Polling Station

Poll 01/04/2019 – 30/04/2019

The AV access salvage procedure

Gender: Male

Age: 75 years old

Comorbidity: End-Stage Renal Disease, Diabetes, Arterial hypertension, Dyslipidemia, on hemodialysis in the last 5 years

Symptoms:  Acute occlusion of a surgically created left-sided brachial cephalic AV fistula

Question #1

Primary treatment

Which is your primary treatment option?
  • Surgical

  • Endovascular

  • Hybrid

The expert: Alexandros Mallios
Acute thrombosis of an AVF is almost always related with one or (often) more underlying and gradually evolving stenotic inflow and/or outflow lesions. While endovascular only approach is acceptable if adequate thrombus removal is possible, depending on the existence of aneurysms tortuosity etc, a surgical only approach will for sure be inadequate. Therefore, a hybrid approach appears to be the most appropriate approach in the majority of cases. New percutaneous thrombectomy devices appear to be more efficient for thrombus removal however availability and cost considerations are limiting factors.
Question #2

Phlebography after open thrombectomy

Do you routinely perform phlebography/angiography after Shunt-/AV-fistula thrombectomy?
  • Yes

  • No

The expert: Alexandros Mallios
Not performing an angiography after AVF thrombectomy leaves a high probability of early failure and re-occlusion as the almost always present underlying stenotic lesion will be left untreated. In some cases where the culprit lesion is treated surgically and in the same time with the thrombectomy (for example reimplantation of the anastomosis with resection of the stenotic segment) it may be acceptable not to perform and angiogram if clinically the AVF is “perfect” which means good-strong thrill with no pulsatility.
Question #3

IVUS for AVF

Do you think that Intravascular Ultrasound might be a useful tool for AV Access salvage procedures?
  • Yes

  • No

The expert: Alexandros Mallios
While for some cases or research purposes it might provide some additional information most physicians can adequately treat an occluded AVF with angiography and pre and intraoperative ultrasound evaluation.
Question #4

Cephalic arch stenosis

Which is your treatment of choice in case of cephalic arch stenosis?
  • Surgical

  • Plain angioplasty

  • DCB angioplasty

  • Bare-metal stent deployment

  • Stent-graft

  • Drug-eluting stent deployment

  • Vessel preparation and DCB angioplasty

The expert: Alexandros Mallios
Most cases of AVF stenosis can adequately be treated with plain angioplasty. Commonly a high-pressure balloon may be required as these lesions tend to be resistant and very fibrotic. DCBs can be suggested for recurrent lesions and when ultrasound evaluation suggests neointimal hyperplasia as cause, however available evidence is inconclusive and recent debate on risk of mortality for PAD patients indicates that careful consideration is needed. Repeated and long dilatations most of the time suffice and stent placement is rarely needed for recoil or extrinsic compression. While stent placement will provide a very satisfactory final angiogram it will often induce an intrastent restenosis and in case of extrinsic compression a stent fracture and occlusion will invariably occur and then crossing the lesion with a wire for a subsequent occlusion can prove very difficult if not impossible.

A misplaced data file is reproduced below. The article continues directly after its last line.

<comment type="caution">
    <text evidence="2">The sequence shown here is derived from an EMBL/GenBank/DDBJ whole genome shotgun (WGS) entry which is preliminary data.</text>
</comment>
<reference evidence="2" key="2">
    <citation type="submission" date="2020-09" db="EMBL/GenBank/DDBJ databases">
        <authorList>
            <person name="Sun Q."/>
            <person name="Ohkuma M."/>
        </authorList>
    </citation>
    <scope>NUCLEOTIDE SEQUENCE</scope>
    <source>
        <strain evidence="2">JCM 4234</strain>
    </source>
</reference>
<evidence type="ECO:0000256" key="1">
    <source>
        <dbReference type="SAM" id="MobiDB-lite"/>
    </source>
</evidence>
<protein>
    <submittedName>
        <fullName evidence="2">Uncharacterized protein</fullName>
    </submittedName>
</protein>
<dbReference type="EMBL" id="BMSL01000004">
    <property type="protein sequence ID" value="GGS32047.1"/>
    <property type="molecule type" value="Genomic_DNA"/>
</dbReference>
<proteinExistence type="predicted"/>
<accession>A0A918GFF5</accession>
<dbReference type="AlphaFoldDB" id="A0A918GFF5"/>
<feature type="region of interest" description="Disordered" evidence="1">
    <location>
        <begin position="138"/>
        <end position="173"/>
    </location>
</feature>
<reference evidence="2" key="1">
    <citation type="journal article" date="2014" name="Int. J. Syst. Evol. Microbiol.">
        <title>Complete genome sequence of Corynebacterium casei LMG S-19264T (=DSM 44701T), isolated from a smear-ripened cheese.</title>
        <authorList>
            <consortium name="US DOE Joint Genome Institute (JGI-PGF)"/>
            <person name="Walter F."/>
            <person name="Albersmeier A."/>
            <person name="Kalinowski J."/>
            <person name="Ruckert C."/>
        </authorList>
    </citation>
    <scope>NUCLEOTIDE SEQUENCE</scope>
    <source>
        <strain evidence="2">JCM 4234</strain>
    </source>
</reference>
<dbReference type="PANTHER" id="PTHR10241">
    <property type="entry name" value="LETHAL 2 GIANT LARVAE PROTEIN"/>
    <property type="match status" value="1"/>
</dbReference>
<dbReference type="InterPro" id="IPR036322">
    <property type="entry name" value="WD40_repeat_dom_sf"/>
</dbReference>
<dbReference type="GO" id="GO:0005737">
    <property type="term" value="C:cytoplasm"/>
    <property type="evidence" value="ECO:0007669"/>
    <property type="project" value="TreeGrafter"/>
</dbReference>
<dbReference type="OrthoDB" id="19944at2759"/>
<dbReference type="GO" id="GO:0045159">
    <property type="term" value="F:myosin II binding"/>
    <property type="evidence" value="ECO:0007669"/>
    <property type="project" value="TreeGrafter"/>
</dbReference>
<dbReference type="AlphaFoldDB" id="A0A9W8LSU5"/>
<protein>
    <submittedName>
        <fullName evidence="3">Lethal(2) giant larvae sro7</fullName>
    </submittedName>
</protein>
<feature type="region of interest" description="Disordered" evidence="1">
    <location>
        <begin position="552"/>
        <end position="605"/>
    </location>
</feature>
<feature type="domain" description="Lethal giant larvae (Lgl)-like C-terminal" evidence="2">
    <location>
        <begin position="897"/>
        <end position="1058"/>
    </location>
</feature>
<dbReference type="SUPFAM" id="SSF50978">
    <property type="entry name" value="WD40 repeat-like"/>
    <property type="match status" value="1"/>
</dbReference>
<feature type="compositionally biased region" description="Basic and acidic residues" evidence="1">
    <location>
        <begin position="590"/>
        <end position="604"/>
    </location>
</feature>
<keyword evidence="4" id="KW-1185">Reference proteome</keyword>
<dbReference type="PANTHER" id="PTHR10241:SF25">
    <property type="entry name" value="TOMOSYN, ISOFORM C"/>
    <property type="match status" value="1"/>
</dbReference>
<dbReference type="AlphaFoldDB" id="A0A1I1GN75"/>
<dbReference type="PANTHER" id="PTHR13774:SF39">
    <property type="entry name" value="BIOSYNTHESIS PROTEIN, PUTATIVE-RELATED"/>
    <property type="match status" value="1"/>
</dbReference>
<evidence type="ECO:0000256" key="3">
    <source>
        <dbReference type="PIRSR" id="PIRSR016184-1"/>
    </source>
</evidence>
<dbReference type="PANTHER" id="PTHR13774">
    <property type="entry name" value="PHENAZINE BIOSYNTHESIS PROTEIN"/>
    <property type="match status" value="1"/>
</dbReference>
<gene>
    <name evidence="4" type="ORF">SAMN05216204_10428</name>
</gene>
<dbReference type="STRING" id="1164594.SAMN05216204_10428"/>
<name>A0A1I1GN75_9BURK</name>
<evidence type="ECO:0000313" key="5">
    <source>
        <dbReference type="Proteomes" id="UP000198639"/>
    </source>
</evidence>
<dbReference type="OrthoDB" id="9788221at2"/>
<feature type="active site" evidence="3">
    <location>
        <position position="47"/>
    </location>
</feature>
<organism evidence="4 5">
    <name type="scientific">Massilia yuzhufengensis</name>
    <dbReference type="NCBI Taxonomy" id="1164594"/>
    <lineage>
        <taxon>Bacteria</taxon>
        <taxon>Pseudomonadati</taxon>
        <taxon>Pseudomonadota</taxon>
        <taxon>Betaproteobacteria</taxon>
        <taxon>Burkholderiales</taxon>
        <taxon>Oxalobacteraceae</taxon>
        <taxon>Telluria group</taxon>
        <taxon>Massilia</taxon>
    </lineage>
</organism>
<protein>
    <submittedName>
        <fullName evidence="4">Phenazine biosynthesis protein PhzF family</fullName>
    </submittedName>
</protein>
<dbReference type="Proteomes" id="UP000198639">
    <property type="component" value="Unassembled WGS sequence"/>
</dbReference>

Question #5

Central vein stenosis

Which is your treatment of choice in case of central vein stenosis?
  • Surgical

  • Plain angioplasty

  • DCB angioplasty

  • Bare-metal stent deployment

  • Drug-eluting stent deployment

  • Stent-graft

  • Vessel preparation and DCB angioplasty

The expert: Alexandros Mallios
As with cephalic arch stenosis central vein stenosis can also be treated with plain PTA. Previous catheters or pacemakers, extrinsic compression or intimal hyperplasia are common mechanisms for the development of stenosis. Same principals mentioned for cephalic arch stenosis apply for this location.
Question #6

Anastomosis stenosis

Which is your treatment of choice in case of anastomosis stenosis?
  • Surgical

  • Plain angioplasty

  • DCB angioplasty

  • Bare-metal stent deployment

  • Drug-eluting stent deployment

  • Stent-graft

  • Vessel preparation and DCB angioplasty

The expert: Alexandros Mallios
While surgical reimplantation is likely more durable the ease of a plain PTA with satisfactory results for most patients makes it our preferred treatment for most cases with the exception of very frequent and early recurrences of the stenosis. A stent should be avoided in the post-anastomotic segment as it will complicate any subsequent need for surgical revision. Furthermore a stent in this location is rarely needed; a suboptimal angiographic result after plain PTA with adequate flows should be tolerated instead of pursuing a perfect angiogram by placing a big stent and inducing a risk of a high flow AVF
Question #7

Statins for AV fistula

Do you prescribe statins to improve the patency rates of AV Access?
  • Yes

  • No

The expert: Alexandros Mallios
There is no sufficient evidence to support Statin prescription for improved AVF patency. Nonetheless patients might benefit from reduced cardiovascular mortality therefore Statin prescription should be considered by the primary care physician and patient’s nephrologist.

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